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Would you recommend this audiobook to a friend? If so, why?
Yes. It is a life-altering listen. The book is quite large, and this is the reason I decided to purchase the audio book. I would recommend this to a friend as it explains in detail about scientific nutritional information that affects not only the individual reading/listening but everyone on this planet.
What other book might you compare Good Calories, Bad Calories to and why?
Why We Get Fat is a condensed version of GCBC. However, GCBC expands on that information and gives even more credence to the carbohydrate hypothesis claim. It also expands on the notion that the diseases of civilization all stem from diet, specifically in direct causal relationship to dietary carbohydrate intake.
What does Mike Chamberlain bring to the story that you wouldn’t experience if you just read the book?
His tone keeps the listener interested throughout. This is extremely tough to do when detailing scientific studies and nutritional science.
Was there a moment in the book that particularly moved you?
Yes. The fact that heart attacks, type II diabetes, stroke, high blood pressure, gout, obesity and much more can be prevented solely by changing diet. The huge amount of evidence suggests the carbohydrate hypothesis is on the right track.Furthermore, other major unscientific claims are debunked:1)Cholesterol is a GOOD thing.2)Saturated fat is one of the most important nutrients you can ever ingest and should never be limited.3)Salt should not be limited.4)Exercise is not good for losing weight and can in fact have the opposite affect.5)Limiting food intake is not a good method for losing weight.Other interesting points the book makes:1)A lot of cause for infertility may be due to diet.2)Insulin resistance and future weight issues are determined in the womb.3)Nicotine affects fatty acid flow from the adipose tissue, which in essence is the hunger depressant associated with use. Once individuals quit smoking, they typically gain weight due to the re-regulation of fatty acid flow.4)A large portion of cancers are potentially due to diet alone. Therefore, they can be prevented. 5)It is hypothesized that rather than being a behavioral issue, anorexia and other eating disorders may be more biological than anything else.
Any additional comments?
A must read for everyone.
48 of 48 people found this review helpful
This book is a fantastic compilation of nutrition and metabolism research over the past century. Many studies are cited and described for the layperson as well as for the scientifically minded. Let me begin as stating that I went into this as being very skeptical, and even being on the side of our current dogma (low fat, low calorie as a healthy diet). As a scientist, I was looking for a book that would describe the science behind the idea of carbohydrate restriction, and this book is it. While it's important to note that the hypothesis of carbohydrates causing many of the "diseases of civilization" including heart disease, obesity, and cancer, is not scientifically proven without a doubt, this book opened my eyes to the fact that dietary fat and cholesterol as a cause is ALSO not proven without a doubt.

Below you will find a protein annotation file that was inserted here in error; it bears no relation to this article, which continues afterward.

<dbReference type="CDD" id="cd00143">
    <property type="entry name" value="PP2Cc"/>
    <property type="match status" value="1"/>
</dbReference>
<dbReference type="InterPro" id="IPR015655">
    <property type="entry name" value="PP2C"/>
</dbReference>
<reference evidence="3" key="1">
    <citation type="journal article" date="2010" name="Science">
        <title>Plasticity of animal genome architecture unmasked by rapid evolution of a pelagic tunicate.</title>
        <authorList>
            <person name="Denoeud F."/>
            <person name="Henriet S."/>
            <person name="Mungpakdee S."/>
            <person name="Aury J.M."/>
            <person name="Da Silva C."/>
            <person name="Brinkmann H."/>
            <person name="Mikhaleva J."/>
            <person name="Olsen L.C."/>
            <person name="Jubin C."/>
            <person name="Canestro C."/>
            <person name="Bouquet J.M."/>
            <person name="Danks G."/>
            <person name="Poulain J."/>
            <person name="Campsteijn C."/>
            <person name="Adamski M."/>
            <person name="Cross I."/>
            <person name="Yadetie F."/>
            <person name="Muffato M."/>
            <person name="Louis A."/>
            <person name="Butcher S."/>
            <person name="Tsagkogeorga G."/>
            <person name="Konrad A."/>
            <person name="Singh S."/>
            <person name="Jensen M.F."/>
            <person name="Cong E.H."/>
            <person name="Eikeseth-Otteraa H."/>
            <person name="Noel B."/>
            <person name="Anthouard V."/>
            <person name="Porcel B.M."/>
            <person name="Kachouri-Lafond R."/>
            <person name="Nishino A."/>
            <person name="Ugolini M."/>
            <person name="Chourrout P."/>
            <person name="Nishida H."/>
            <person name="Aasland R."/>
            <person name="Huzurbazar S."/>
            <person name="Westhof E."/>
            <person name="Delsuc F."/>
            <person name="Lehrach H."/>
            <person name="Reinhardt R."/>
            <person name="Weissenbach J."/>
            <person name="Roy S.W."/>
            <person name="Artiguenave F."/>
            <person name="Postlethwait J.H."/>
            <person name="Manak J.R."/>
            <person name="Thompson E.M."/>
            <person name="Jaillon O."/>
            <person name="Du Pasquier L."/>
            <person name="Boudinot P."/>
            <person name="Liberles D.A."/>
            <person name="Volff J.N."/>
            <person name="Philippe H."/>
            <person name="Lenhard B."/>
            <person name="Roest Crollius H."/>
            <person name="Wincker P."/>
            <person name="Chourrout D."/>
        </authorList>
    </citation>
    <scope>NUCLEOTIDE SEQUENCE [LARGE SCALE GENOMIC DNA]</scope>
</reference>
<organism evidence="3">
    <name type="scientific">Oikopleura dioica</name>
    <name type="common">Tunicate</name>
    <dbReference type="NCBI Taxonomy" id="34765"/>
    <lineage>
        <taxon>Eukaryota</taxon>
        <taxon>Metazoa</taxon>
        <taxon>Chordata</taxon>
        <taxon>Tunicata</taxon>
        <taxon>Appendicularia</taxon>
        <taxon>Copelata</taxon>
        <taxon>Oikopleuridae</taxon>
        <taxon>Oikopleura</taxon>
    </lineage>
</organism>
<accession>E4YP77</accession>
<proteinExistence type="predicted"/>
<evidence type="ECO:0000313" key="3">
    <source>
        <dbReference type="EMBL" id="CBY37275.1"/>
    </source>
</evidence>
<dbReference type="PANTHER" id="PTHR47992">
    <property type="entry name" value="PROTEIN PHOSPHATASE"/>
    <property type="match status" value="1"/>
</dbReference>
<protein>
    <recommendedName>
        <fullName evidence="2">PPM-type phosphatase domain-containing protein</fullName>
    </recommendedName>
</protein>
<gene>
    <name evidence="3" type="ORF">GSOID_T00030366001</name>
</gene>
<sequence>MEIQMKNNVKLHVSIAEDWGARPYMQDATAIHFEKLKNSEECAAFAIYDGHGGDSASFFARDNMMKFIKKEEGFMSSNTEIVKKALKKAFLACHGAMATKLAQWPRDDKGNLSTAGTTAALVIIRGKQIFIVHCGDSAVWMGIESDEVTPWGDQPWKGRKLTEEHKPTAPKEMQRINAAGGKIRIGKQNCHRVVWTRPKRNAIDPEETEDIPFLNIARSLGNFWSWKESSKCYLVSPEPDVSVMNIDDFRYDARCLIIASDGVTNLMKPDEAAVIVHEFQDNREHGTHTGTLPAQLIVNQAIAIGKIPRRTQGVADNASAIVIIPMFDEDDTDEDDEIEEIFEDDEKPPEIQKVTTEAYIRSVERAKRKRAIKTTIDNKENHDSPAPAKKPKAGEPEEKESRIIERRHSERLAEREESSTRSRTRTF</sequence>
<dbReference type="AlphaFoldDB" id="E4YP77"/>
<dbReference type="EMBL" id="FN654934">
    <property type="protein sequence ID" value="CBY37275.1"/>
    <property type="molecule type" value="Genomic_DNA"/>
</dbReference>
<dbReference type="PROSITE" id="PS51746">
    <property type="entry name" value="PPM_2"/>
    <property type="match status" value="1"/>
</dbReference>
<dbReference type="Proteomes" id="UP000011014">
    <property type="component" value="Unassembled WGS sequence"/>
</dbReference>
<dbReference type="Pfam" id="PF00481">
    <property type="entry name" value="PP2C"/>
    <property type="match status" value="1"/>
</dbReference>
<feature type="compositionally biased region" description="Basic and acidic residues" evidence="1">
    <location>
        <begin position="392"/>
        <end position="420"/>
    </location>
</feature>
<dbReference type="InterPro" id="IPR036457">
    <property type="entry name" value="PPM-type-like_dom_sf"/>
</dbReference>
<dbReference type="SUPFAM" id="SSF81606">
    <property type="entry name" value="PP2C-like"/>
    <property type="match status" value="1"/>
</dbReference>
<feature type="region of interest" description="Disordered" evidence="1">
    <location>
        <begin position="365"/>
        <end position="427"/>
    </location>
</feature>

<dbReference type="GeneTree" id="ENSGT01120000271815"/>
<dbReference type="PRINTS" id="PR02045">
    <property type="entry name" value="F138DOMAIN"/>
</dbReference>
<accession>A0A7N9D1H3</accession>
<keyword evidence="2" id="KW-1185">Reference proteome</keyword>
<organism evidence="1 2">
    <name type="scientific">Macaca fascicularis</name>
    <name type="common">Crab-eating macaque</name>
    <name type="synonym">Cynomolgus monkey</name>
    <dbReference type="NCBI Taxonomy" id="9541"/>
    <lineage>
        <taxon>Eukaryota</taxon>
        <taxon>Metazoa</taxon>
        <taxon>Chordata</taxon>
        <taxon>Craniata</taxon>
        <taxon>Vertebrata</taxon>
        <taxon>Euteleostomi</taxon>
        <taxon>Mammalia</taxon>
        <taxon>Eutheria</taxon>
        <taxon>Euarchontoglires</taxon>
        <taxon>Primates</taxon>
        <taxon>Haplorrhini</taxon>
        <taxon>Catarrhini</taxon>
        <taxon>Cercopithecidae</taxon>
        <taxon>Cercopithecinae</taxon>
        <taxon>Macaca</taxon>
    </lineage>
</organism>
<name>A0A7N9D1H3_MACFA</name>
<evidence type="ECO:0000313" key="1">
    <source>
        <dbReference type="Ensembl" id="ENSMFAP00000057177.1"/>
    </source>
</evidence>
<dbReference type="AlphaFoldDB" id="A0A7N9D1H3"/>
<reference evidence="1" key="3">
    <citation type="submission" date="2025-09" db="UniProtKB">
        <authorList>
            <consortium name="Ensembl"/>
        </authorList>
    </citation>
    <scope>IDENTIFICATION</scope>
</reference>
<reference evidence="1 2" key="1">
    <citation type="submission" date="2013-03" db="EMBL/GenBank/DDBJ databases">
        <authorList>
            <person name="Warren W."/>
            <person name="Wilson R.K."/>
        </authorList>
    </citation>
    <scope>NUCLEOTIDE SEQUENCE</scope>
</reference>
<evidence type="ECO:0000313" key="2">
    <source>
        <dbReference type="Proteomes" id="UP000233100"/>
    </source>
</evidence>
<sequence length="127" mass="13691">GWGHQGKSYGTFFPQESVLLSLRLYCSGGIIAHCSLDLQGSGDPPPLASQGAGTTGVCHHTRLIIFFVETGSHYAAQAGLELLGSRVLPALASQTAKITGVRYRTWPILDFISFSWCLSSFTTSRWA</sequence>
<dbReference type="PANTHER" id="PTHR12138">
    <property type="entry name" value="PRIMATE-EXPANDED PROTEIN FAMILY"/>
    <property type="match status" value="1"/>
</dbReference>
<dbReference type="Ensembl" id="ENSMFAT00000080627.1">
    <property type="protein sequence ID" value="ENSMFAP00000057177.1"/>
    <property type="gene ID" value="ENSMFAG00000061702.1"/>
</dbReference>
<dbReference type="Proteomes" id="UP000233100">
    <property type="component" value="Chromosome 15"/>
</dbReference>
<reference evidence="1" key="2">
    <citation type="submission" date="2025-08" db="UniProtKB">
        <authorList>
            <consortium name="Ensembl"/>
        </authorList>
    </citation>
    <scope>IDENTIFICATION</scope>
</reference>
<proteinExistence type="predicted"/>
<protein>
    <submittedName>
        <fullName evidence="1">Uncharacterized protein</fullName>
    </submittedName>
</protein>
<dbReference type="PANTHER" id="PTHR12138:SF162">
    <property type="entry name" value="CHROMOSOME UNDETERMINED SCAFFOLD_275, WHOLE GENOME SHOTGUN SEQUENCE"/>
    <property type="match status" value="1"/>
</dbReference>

As a scientist in immunology, I find it appalling that the obesity and nutrition research field has gone down this path of biased interpretation. I understand it is frowned upon to challenge conventional wisdom, but when this dogma is so poorly supported, there should be someone out there to challenge it! Based on what the author has laid out, these two competing hypotheses on nutrition (low fat/calorie restriction vs. carbohydrate restriction) should have academic and industrial researchers on BOTH sides working on studies that can definitively support either one. My hope is that this book has woken up this field to really test this alternative hypothesis of carbohydrates (via insulin) as the cause of our obesity epidemic. Currently, the United States government is recommending to the public to semi-starve themselves and eat a higher percentage of carbohydrates in their "healthy balanced" diet. If this is wrong, think about how many lives were lost and how many diseases could have been prevented, not to mention the ridiculous burden on healthcare to treat all of these diseases. In addition, it would be nice to turn around the public perception of overweight and obese people being gluttons and sloths.
In addition to the science, the history of how we got to where we are was fascinating. The role of WW2 on this science alone is something people really do not think about.
Lastly, the audio was also very good. The reader changes his voice when he is quoting something to the point where I could tell when quotation marks were present in the book without actually seeing the print! Overall, this was very well done.
In summary, I highly recommend this book. Personally, my wife and I have switched to a low-carb lifestyle recently, and even after three weeks, we feel great. We're not nearly as hungry as on our prior calorie-restricted diets, and we've already lost 10lbs each. The author's description on how the diet works really has motivated me to stick with it. Additionally, with my family history of heart disease and obesity, I hope to curtail any risk by sticking to this new dietary regiment. My hope is that these hypotheses are eventually tested in an appropriate scientific environment and then interpreted in an unbiased way. Finally, once the science is there, the public health machinery really needs to ramp up its efforts to turn this obesity epidemic around.
37 of 37 people found this review helpful